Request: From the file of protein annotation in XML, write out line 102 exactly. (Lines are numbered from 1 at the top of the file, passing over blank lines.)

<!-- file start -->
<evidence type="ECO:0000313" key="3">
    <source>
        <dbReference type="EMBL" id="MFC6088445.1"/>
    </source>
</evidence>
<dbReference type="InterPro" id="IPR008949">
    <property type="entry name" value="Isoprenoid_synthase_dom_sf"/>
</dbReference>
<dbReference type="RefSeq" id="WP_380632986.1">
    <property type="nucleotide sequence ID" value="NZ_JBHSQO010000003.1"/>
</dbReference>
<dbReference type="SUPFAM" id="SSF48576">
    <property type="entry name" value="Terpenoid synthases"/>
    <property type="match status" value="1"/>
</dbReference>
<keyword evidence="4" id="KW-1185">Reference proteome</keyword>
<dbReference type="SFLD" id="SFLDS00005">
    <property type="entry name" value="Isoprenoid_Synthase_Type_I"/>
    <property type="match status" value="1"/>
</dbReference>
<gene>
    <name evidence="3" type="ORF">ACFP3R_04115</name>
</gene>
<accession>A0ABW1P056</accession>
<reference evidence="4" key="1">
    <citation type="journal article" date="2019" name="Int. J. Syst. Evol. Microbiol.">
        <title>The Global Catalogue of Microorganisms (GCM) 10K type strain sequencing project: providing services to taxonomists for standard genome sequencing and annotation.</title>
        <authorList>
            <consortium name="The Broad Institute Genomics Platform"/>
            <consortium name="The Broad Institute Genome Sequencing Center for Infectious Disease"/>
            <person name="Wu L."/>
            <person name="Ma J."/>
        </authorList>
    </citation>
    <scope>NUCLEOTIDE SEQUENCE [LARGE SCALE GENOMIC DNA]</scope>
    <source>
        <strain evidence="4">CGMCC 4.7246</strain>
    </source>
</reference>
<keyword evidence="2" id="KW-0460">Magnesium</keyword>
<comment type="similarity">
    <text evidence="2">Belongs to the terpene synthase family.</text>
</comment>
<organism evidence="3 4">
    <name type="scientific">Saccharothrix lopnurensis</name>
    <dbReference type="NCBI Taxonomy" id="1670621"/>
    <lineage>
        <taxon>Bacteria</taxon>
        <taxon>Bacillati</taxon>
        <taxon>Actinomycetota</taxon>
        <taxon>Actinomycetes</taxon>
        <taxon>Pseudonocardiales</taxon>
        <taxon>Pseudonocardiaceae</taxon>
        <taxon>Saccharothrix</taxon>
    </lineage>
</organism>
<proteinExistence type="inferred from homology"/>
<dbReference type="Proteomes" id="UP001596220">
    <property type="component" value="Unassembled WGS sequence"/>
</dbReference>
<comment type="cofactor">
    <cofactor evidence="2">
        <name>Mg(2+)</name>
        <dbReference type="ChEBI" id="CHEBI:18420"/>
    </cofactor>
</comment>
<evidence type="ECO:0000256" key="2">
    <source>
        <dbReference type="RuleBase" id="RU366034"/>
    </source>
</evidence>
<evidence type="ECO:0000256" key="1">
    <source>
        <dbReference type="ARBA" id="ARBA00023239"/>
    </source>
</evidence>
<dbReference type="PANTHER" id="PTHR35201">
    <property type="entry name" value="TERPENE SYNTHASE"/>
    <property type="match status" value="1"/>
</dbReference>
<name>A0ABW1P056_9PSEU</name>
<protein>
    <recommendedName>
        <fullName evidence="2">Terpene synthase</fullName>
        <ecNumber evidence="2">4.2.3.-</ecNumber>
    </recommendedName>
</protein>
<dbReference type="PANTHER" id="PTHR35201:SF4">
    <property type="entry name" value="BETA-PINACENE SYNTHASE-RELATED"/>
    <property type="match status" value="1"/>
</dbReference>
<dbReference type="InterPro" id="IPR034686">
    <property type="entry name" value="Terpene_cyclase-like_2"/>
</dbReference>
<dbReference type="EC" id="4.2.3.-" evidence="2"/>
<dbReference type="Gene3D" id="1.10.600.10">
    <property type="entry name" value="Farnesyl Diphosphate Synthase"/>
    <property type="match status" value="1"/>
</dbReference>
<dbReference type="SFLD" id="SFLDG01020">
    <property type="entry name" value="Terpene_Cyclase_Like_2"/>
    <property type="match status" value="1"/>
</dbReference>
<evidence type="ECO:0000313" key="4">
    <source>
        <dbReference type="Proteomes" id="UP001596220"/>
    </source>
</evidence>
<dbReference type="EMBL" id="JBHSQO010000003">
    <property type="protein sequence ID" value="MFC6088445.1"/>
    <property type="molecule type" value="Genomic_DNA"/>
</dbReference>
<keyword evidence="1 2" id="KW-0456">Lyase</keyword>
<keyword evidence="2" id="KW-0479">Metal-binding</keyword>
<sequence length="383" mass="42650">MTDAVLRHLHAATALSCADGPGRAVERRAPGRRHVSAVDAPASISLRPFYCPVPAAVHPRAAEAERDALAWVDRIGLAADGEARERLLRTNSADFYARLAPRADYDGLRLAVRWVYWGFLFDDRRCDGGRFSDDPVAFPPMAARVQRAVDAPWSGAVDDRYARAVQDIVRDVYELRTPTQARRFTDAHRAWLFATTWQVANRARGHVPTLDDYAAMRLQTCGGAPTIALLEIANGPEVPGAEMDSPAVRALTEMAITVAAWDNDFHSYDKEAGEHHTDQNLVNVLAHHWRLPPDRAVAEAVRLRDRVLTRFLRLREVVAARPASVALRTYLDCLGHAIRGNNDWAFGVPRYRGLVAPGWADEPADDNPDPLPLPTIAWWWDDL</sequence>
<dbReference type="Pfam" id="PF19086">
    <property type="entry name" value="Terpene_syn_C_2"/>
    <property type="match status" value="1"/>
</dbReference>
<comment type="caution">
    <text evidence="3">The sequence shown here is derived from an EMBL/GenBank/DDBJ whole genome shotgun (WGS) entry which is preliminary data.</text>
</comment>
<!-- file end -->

    <property type="match status" value="1"/>